The proposed study investigates an efferent inhibitory circuit of the central auditory system. In both birds and mammals, the neural centers involved in sound localization receive inhibitory efferents from higher order nuclei. In birds, inhibitory feedback to the cochlear nuclei and binaural NL arise from a distinct pair of nuclei residing just ventral to the second and third order nuclei. This elegantly arranged system in birds provides a unique opportunity to gain a mechanistic and holistic understanding of the role of inhibitory efferents in a functionally well defined circuit of the auditory system. The long term goal of the study is to further our understanding of the contribution of efferent feedback to sound localization.
The specific aims are: 1) Evaluation of the contributions of efferent inhibition to response properties in the avian cochlear nucleus;2) Evaluation of response properties and classification of SON neuron populations;3) Determine the role of the commissural connection of the SONs. The models that will be tested in this proposal involve the role of this inhibitory circuit for equalizing afferent inputs for binaural computations. The requirement for this equalization process has been proposed in models of binaural function that date to the 1970s, but the presence of such a system has not been demonstrated. The findings of the proposed studies could have direct implications for a number of hearing disorders, in particular, profoundly deaf patients whose treatment includes bilateral auditory prostheses. Binaural hearing provides advantages for detecting moving signals, signals in noise such as speech, and sound location compared to monaural conditions. These studies will enhance understanding of the central mechanisms of binaural processing, and this information may contribute to refinements of treatment strategies for the hearing impaired and in particular, bilaterally treated cochlear implant recipients. This proposal will investigate central mechanisms of binaural hearing. Binaural hearing is crucial for listeners to discriminate signals in noise as well as the location of sound sources. Development of modern auditory prosthetic devices relies on an understanding of auditory brain function. The proposed experiments will focus on revealing principles of binaural computations in the auditory system.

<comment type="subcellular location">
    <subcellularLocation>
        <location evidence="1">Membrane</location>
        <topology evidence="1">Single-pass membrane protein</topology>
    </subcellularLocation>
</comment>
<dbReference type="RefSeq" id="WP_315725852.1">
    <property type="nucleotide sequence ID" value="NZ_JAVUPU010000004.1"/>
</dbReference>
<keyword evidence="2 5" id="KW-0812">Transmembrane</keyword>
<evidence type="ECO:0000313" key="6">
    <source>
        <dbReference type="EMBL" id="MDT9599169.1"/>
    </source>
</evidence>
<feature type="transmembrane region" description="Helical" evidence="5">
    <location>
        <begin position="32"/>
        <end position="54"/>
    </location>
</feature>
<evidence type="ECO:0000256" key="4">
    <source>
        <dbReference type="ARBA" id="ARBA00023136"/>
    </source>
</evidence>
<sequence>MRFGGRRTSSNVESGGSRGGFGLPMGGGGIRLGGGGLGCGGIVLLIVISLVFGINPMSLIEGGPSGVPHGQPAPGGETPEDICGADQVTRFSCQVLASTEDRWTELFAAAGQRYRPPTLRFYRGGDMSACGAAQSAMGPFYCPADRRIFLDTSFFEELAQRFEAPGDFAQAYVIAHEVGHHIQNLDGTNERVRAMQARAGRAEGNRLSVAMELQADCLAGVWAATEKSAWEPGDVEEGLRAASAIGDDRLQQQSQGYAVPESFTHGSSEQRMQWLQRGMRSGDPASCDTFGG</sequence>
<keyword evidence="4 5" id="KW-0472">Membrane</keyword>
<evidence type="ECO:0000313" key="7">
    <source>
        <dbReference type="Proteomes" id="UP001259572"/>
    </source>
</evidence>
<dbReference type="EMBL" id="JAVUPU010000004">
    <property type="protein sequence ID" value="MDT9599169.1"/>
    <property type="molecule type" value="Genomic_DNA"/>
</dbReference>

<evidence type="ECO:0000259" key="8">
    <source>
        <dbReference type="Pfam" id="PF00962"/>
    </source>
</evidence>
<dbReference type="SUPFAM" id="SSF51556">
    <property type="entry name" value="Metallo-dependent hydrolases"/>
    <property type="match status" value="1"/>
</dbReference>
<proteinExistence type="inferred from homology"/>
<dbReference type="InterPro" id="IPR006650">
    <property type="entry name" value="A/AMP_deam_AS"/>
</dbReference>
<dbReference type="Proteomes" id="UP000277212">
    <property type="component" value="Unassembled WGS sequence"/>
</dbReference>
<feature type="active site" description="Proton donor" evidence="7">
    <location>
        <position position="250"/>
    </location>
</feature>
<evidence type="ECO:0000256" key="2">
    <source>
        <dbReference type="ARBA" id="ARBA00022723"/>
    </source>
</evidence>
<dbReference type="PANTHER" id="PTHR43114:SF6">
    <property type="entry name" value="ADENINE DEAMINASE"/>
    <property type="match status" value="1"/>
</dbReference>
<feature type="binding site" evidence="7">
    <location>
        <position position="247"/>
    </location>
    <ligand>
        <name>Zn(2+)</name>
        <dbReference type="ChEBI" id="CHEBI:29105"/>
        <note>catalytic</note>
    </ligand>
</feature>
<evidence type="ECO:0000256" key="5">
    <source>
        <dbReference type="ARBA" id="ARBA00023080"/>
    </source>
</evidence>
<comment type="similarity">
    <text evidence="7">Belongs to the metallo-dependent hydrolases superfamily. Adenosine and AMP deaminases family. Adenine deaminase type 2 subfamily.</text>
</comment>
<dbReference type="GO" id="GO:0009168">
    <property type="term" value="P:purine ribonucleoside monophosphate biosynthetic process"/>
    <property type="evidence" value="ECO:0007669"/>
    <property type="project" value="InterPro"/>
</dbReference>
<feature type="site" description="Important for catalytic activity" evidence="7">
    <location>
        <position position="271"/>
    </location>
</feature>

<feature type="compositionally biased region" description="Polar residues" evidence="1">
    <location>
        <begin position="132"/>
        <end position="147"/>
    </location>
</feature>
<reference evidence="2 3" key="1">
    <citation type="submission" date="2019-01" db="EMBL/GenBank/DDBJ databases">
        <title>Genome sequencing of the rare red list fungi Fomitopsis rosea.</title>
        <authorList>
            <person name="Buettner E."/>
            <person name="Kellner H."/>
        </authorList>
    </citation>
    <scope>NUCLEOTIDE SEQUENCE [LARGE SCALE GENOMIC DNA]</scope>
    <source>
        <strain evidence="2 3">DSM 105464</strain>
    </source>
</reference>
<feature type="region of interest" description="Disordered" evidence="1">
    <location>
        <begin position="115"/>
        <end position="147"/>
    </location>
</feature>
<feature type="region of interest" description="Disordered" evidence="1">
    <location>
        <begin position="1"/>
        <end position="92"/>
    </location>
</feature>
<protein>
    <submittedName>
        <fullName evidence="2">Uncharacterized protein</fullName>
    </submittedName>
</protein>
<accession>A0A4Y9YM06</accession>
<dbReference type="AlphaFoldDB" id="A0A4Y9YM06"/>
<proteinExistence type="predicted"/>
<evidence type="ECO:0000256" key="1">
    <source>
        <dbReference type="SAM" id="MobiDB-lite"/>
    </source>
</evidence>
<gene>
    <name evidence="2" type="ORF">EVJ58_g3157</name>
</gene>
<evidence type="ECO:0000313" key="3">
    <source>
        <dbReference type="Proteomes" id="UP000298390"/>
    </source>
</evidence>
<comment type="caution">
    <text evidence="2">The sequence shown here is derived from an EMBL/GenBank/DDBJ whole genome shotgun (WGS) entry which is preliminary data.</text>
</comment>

Burger, R. Michael): This proposal will investigate central mechanisms of binaural hearing. Binaural hearing is crucial for listeners to discriminate signals in noise as well as the location of sound sources. Development of modern auditory prosthetic devices relies on an understanding of auditory brain function. The proposed experiments will focus on revealing principles of binaural computations in the auditory system. PHS 398/2590 (Rev. 11/07) Page Continuation Format Page
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